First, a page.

Tensions between the government of Iraq and the semi-autonomous Kurdish region in the aftermath of a Kurdish referendum on independence culminated last week in the capturing of large parts of the oil-rich Kirkuk province by Iraqi forces. The military movements have so far resulted in limited actual violence as Kurdish forces, the Peshmerga, retreated from Kirkuk and other disputed (and oil-laden) districts, with relatively minimal fighting. The dust hasn’t settled yet, and there remains risk of protracted conflict between Erbil and Baghdad, and potentially among the Kurdish parties blaming each other for the setback. The tense situation raises questions about the impact of the reversal of Kurdish fortune on the outlook for the Kurdish region, oil companies working there, and supply from Iraq as a whole.
The immediate impact was the loss of approximately 350,000 bpd of Kurdish oil exports--more than half the average export level. Oil flow through the Kurdish export pipeline connecting to the Turkish section of the Iraq-Turkey Pipeline (ITP) dropped to roughly 250,000 bpd.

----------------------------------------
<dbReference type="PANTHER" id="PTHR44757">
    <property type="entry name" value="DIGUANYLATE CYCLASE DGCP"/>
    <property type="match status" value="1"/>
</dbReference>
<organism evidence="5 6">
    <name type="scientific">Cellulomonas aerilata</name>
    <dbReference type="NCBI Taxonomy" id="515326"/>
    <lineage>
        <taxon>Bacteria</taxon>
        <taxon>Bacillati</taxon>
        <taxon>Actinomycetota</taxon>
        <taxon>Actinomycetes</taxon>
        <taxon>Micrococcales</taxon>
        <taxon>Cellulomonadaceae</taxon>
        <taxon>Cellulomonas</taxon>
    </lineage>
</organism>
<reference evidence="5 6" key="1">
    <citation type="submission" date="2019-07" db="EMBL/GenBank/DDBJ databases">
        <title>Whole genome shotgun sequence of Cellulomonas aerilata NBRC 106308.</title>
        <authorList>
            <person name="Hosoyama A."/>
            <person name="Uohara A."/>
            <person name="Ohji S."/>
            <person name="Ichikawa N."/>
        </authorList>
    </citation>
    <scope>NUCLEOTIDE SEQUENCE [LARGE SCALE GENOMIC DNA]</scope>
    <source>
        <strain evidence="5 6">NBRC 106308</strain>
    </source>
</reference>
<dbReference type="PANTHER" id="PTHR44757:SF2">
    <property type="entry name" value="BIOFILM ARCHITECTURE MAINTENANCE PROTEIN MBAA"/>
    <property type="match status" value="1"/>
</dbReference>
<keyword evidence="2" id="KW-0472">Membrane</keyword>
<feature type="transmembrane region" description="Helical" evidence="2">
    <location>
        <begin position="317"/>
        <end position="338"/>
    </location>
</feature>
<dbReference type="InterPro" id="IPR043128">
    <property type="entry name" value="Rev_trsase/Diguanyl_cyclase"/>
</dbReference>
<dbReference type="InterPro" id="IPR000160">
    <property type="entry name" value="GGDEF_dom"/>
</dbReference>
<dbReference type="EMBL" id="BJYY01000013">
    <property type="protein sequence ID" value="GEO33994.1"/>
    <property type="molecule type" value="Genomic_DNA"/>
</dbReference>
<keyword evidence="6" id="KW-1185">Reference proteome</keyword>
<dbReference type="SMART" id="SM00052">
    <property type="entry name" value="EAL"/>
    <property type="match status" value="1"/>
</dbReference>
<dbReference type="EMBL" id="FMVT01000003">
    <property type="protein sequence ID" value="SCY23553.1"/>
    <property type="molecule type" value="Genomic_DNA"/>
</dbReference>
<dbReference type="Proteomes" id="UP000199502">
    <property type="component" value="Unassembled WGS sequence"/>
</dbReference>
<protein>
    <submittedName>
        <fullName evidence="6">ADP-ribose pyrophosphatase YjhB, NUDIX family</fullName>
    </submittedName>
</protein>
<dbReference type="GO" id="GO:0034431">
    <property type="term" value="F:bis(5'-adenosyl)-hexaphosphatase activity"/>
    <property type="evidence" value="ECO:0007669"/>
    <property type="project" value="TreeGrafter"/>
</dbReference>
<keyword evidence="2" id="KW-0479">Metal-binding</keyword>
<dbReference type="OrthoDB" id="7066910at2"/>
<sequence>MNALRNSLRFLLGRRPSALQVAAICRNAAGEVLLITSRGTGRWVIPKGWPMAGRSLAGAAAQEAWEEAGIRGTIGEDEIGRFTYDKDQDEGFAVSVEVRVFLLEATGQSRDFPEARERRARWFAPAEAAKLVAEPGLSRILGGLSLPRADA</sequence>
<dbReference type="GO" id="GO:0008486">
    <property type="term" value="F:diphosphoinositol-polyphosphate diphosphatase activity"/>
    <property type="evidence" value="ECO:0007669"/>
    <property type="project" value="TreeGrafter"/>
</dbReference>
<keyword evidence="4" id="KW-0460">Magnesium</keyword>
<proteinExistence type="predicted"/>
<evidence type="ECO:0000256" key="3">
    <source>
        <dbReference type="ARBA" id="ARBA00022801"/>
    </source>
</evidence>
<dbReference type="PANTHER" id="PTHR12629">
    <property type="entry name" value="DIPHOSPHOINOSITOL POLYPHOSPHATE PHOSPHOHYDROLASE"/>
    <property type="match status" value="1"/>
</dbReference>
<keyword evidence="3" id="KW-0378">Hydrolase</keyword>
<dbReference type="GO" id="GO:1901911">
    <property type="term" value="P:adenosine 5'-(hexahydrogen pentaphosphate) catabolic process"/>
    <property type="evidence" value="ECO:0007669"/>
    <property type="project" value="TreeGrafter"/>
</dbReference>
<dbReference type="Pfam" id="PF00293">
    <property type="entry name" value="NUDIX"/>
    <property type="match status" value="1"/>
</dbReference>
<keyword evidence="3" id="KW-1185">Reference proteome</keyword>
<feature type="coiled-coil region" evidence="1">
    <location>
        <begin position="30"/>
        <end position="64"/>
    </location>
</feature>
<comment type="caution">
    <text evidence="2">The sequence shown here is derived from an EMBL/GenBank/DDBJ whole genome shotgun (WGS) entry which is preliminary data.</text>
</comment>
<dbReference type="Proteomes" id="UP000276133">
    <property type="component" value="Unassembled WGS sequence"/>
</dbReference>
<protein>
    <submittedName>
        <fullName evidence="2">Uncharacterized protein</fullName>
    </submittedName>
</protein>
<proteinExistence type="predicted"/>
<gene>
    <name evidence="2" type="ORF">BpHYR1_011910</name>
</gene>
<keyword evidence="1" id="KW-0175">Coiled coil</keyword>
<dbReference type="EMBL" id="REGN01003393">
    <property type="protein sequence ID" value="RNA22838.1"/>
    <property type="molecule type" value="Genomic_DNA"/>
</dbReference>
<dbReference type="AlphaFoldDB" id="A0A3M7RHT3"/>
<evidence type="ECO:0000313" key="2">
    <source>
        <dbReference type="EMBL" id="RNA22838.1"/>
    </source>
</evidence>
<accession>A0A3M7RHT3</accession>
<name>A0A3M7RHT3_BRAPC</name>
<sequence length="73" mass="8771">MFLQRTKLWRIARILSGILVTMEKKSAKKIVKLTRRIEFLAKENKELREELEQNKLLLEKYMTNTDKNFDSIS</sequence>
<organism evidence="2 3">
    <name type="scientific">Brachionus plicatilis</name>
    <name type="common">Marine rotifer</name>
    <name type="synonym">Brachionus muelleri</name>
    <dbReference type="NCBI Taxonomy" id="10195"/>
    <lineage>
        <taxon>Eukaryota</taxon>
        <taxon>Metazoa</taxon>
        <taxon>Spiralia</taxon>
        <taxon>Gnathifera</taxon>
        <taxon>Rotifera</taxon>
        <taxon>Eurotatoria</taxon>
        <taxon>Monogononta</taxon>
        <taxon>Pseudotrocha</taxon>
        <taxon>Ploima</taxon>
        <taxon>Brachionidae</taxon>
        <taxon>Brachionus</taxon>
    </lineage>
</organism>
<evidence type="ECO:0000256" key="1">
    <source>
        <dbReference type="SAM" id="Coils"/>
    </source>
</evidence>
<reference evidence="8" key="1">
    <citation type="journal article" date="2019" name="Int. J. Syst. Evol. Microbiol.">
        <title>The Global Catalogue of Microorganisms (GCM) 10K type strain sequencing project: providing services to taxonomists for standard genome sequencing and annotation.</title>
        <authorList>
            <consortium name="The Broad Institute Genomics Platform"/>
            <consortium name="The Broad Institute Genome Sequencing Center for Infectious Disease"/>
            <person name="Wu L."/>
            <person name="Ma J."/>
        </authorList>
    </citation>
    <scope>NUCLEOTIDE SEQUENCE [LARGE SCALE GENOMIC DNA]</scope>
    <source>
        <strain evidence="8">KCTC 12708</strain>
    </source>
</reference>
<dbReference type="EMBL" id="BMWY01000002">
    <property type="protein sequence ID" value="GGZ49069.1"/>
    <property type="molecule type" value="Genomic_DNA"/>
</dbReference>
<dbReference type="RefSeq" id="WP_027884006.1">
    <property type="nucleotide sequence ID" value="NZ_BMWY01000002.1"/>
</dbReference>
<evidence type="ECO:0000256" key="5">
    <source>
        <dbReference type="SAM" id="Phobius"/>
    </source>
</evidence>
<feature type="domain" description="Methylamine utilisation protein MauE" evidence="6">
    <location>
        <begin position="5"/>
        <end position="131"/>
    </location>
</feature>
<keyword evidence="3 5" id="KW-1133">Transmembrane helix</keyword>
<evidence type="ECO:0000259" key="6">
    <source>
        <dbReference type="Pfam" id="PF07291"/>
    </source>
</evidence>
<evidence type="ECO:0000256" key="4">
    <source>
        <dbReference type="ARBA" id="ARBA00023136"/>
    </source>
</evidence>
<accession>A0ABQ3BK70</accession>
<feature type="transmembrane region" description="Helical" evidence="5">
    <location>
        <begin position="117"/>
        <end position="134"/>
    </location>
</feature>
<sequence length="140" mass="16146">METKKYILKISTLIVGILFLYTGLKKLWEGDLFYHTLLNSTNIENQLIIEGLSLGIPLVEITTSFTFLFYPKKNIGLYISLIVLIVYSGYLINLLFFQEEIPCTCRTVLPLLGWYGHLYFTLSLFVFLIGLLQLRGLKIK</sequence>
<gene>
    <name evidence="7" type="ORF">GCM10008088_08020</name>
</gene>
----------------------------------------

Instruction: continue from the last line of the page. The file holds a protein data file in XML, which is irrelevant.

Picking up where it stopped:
Prior to these events, the contested Kirkuk fields of Avana and Bai Hassan,which had come under Kurdish control in 2014, following the collapse of the Iraqi military as ISIL swept across the country’s north, provided some 270,000 bpd of Kurdistan’s exports of nearly 600,000 bpd. Now these fields are once again under the guns of Iraqi troops.
Additionally, the Kurdistan Regional Government (KRG) was receiving half of the roughly 150,000 bpd produced by another set of Kirkuk field (Baba Gurgur, Khabbaz and Jambur). This was a compromise solution between Baghdad and Erbil in 2016 to exploit those fields which were within Kurdish held territory but still operated by the Baghdad-controlled North Oil Co.
Things have changed. On October 10 the federal oil ministry announced a plan to repair its own northern pipelines and on the 18th the Iraqi oil minister called on BP to help develop Kirkuk fields. A week later Baghdad appears to have started its own limited export operations from Kirkuk. If these signals are any indication, KRG exports may not recover from this slump any time soon.
That said, if the two sides avoid further fighting, then while Kurdistan and companies operating there will suffer, the overall supply picture won’t change by much. Let’s look at a few of the more probably ways this crisis could unfold.
Baghdad seems determined to translate its territorial gains into control over the oil exports from the fields it captured last week. Prime Minister Haider al-Abadi first alluded to this in his NY Times piece on 10/18 where he pointed out that Baghdad “intends to redress the inequitable distribution of our national resources to discourage corruption in the Kurdish region, and protect the people there and in the whole of Iraq.”